Re: Let's Stop Getting Torn Apart by Disagreement: Concerns about the Technical Committee
On November 3, 2017 9:09:31 PM EDT, Sam Hartman <email@example.com> wrote:
>>>>>> "Steve" == Steve Langasek <firstname.lastname@example.org> writes:
> Steve> Hi Diane,
> Steve> On Thu, Nov 02, 2017 at 11:48:05AM -0700, Diane Trout wrote:
> >> I only just subscribed and only have read some of the discussion
> >> so this may be a bit off topic or already discussed.
> >> But I was wondering if the project has thought about explicitly
> >> encouraging mentoring in techniques for handling interpersonal
> >> conflict and helping members develop interpersonal skills?
> >> I know there's active research into managing team conflict, and I
> >> bet there are some Debian members who have been more effective at
> >> helping other team members that we might be able to learn from.
> >> I know we have methods to share technical skills via policies and
> >> best practices, but how do we identify and share useful social
> >> techniques?
> >> For instance I think active listening is a useful technique when
> >> trying to develop a consensus about a topic.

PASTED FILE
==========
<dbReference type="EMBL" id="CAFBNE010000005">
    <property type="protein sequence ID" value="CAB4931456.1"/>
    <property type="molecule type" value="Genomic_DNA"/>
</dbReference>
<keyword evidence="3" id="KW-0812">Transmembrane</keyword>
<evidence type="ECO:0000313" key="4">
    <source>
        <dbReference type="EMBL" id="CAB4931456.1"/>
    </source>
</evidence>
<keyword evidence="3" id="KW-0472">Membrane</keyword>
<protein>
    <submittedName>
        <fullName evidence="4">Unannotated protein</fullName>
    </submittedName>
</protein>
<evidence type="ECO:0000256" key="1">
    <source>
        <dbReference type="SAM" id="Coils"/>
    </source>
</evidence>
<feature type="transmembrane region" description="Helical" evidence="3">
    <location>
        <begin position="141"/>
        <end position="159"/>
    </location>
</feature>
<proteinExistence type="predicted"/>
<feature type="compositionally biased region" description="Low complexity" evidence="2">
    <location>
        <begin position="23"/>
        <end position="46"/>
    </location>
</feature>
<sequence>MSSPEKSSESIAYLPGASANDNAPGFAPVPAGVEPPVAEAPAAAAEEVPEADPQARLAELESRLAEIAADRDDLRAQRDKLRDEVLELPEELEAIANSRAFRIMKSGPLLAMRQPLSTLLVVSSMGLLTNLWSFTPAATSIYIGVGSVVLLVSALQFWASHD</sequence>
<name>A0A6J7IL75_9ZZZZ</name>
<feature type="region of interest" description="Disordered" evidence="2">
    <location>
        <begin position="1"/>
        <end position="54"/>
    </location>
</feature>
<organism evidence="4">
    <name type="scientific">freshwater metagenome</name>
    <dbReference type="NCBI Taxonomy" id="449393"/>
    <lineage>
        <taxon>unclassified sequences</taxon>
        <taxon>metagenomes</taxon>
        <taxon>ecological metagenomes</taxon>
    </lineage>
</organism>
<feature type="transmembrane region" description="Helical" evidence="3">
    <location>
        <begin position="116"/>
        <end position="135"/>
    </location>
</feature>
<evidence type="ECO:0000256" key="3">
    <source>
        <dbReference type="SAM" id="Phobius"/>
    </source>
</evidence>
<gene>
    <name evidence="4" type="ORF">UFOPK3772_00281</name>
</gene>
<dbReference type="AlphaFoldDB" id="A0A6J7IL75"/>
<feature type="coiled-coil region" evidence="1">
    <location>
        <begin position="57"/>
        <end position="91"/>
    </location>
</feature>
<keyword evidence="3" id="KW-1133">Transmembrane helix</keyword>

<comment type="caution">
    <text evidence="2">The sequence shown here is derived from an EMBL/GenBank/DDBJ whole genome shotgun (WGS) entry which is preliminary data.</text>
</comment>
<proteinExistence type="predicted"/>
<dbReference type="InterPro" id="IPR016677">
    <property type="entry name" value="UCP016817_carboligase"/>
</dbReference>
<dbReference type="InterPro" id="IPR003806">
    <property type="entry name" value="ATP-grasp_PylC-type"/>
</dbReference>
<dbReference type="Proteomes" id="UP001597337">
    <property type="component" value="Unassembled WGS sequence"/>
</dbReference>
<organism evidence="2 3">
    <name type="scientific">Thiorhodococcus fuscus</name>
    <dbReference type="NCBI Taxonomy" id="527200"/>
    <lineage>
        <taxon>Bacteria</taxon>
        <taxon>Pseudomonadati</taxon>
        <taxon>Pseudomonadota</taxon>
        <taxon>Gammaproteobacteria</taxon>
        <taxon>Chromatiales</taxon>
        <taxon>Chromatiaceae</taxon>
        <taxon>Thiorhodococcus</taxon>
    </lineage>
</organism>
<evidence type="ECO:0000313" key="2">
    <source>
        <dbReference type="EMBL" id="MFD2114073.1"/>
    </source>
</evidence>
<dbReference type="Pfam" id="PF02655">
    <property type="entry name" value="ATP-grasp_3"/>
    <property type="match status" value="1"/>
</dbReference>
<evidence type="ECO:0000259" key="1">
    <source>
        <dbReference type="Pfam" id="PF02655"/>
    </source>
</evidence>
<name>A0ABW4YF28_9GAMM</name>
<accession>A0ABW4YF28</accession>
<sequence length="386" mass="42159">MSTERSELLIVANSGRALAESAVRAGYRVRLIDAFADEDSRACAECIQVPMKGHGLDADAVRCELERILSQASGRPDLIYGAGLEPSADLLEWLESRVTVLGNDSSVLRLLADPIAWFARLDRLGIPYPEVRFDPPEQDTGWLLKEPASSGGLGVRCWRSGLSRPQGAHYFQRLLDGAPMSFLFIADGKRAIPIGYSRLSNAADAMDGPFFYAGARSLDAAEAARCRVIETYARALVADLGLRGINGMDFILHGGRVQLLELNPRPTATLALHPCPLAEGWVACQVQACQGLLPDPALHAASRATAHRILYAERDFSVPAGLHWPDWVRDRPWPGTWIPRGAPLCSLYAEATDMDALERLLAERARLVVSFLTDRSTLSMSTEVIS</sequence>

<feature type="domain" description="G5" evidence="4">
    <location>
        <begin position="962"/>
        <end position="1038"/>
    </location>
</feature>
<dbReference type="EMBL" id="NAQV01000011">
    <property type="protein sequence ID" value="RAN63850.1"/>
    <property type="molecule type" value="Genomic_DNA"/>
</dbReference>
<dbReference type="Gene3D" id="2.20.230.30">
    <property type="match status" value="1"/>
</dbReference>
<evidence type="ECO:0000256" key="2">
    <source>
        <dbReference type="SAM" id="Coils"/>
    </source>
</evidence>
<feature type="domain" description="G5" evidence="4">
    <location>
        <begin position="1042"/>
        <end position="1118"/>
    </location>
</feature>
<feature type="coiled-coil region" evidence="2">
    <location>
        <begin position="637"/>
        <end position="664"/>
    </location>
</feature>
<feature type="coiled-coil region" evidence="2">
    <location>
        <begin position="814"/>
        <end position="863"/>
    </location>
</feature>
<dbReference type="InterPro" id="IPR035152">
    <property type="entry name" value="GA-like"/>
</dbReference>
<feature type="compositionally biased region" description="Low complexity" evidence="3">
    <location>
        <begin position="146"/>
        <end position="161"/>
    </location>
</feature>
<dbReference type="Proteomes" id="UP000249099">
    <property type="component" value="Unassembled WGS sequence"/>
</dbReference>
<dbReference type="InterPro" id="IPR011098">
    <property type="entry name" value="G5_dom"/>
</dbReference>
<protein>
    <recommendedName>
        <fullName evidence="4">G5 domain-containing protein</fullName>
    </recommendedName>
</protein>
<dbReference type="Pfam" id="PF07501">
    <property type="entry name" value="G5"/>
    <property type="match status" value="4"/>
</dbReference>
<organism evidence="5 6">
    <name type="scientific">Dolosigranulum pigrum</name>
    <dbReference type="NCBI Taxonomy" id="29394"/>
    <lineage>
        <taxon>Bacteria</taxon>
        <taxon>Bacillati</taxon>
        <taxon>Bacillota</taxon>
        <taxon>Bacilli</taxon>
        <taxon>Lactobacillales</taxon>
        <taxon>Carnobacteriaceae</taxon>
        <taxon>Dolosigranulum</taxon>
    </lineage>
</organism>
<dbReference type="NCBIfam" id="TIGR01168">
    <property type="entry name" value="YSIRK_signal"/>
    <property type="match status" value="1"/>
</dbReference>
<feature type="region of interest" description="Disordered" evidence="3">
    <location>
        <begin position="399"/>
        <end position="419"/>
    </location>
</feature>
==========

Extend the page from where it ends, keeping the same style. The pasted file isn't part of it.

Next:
> >> )
> >> But I don't know how many others know about it and there would
> >> need to be some adjustment for a distributed team like Debian.
> Steve> Better skills for handling interpersonal conflict can never
> Steve> be a bad thing. However, the Technical Committee exists as a
> Steve> decision-making body of last resort, when consensus is not
> Steve> possible (because two parties have incompatible goals, or
> Steve> because discussion is not converging on agreement fast enough
> Steve> to matter).
>I think that Debian does need a decision making body of last resort.
>I personally think these communication skills are critical for such a
One critical thing I think the TC misses is to consider if it's time to invoke last resort processes or not. My impression is that if someone brings an issue to the TC, there's an assumption that the TC has to deal with it.
The last time I was involved with an issue brought to the TC, it had been brought after zero discussion between the person filing the bug and the relevant team. Complaining to the TC about a bug that's been dormant for years only a few days after resurrecting discussion about it (AIUI) seems similarly aggressive.
Diving into issues in these kinds of circumstances turns the TC into nothing more than a stick to beat other developers with. I think we need something like the TC, but I also think part of being the decider of last resort is sticking to the last resort part.
P.S. Having been through a couple of TC issues that involved packages or teams relevant to me, I totally get orphaning a package. I don't know what fraction of packages I maintain I care enough about to deal with a TC complaint over them, but I'm pretty sure it's way less than half.